Holocaust Remembrance Day: Europe must do more to curb rising Antisemitism
Brussels, 27 January 2022 – For International Holocaust Remembrance Day on 27 January, the European Network Against Racism (ENAR) urges EU Member States to tackle the rising Antisemitism, and curb the continued attacks targeting the lives and safety of Jews in Europe.
Today, 77 years after the liberation of Auschwitz-Birkenau, Antisemitism is still a worrying trend in Europe. Even today, its different manifestations are affecting many Jewish communities: this is not only limited to physical attacks against Jewish people but also includes an alarming increase of online hatred throughout social networks.
According to the 2018 EU Barometer, 38% of Europeans do not consider Holocaust denial to be a problem, while 43% do not consider Antisemitism as a problem in their country. In contrast, 9 in 10 (89%) respondents in the Second FRA Survey 2018 considered that antisemitism increased in their country in the five years before the survey. 85% of respondents considered antisemitism, and racism generally, to be the most pressing problems across the EU Member States surveyed.
The rise of far-right movements and the pandemic have only exacerbated Antisemitic sentiment further with the proliferation of dangerous rhetoric and conspiracy theories. And the direct link between hate speech and hate crime can be also perceived as a threat to Jewish communities.
It is crucial to ensure that the lessons of the Holocaust are never forgotten so that such injustices never happen again; for the Jewish community and for all ethnic and religious communities who experience racism and discrimination. EU leaders cannot allow the trivialisation of hatred in any of its forms lest we repeat the atrocities of our past. To live up to the Never Again promise, we need meaningful actions and commitments from leaders now.
We remember those who were subject to mass extermination during the Holocaust – including Jewish people, Roma, LGBT people and people with disabilities. We must never forget that around 6 million Jews and at least 500 000 Roma were exterminated during the Holocaust, based on notions of racial inferiority. Our thoughts are also with the survivors of the Holocaust who have had to continue living with unspeakable trauma and their children and grandchildren who must carry the legacy of this trauma. We share your grief and we stand with you.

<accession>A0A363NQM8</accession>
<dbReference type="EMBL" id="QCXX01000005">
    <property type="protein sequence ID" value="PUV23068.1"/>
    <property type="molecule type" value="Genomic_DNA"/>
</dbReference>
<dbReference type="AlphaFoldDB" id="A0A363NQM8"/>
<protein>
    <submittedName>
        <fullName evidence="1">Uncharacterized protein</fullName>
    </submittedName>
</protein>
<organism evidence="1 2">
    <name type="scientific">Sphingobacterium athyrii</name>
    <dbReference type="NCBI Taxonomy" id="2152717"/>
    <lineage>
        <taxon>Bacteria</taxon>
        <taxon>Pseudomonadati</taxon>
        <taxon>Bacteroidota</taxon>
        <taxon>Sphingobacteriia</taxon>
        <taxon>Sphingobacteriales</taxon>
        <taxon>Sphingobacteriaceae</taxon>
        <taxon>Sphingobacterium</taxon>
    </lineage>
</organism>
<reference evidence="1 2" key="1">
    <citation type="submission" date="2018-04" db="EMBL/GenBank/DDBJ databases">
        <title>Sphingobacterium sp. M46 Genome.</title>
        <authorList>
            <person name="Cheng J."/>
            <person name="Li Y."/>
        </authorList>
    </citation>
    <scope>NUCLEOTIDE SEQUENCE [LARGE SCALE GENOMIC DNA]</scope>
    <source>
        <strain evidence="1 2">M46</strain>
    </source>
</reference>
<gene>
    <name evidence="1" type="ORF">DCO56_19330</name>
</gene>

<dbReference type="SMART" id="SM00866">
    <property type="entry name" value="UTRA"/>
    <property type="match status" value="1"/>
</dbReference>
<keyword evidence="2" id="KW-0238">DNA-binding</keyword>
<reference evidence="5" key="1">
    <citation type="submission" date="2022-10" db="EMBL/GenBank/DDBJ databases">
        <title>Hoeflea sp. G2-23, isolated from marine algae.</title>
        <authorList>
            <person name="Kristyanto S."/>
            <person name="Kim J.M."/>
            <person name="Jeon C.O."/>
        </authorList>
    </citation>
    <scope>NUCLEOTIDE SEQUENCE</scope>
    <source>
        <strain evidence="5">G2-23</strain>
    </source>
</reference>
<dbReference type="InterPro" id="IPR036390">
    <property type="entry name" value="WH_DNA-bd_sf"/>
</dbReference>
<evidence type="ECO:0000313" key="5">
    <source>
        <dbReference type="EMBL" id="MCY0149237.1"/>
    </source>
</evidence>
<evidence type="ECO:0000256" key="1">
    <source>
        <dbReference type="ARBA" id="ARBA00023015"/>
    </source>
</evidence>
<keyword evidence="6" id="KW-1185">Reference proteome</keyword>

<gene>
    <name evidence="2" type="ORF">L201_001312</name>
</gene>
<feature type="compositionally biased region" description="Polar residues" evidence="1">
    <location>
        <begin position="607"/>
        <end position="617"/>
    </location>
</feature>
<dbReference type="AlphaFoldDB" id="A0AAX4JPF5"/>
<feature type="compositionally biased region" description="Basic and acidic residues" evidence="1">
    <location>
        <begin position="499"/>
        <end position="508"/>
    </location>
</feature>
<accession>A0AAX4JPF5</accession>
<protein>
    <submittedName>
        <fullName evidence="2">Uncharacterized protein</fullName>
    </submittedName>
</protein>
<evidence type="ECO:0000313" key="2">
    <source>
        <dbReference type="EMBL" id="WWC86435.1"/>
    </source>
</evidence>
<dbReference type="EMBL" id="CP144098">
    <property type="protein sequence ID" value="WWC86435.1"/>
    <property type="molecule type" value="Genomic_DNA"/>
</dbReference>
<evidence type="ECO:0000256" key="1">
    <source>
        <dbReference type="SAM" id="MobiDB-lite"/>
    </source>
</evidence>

ENAR welcomes the European Commission’s EU Strategy on Combating Antisemitism as a necessary step in the fight for equality. The EU Strategy should also be a platform for greater exchange and better understanding on how new actions to combat Antisemitism can be elaborated from an intersectional and anti-racist perspective based on Europe’s past, present and future.
As the voice of the anti-racist movement in Europe, ENAR believes that an intersectional perspective is necessary and can be achieved with the creation of a permanent space for discussions about the different Antisemitism manifestations with plural voices amongst the Jewish communities. Systemic racism will only be tackled if racialised groups, including Jews, come together to learn from the past and address issues of the present. Let us build unity to never go back.
For further information, contact:
Nabil Sanaullah, ENAR Communication and Press Officer
Mobile: +32 (0)475 988 585 – Email: firstname.lastname@example.org – Web: www.enar-eu.org
Notes to the editor:
1. The European Commission published the results of a Eurobarometer survey on Antisemitism on 23 January 2019.
2. The European Network Against Racism (ENAR aisbl) stands against racism and discrimination and advocates equality and solidarity for all in Europe. We connect local and national anti-racist NGOs throughout Europe and voice the concerns of ethnic and religious minorities in European and national policy debates.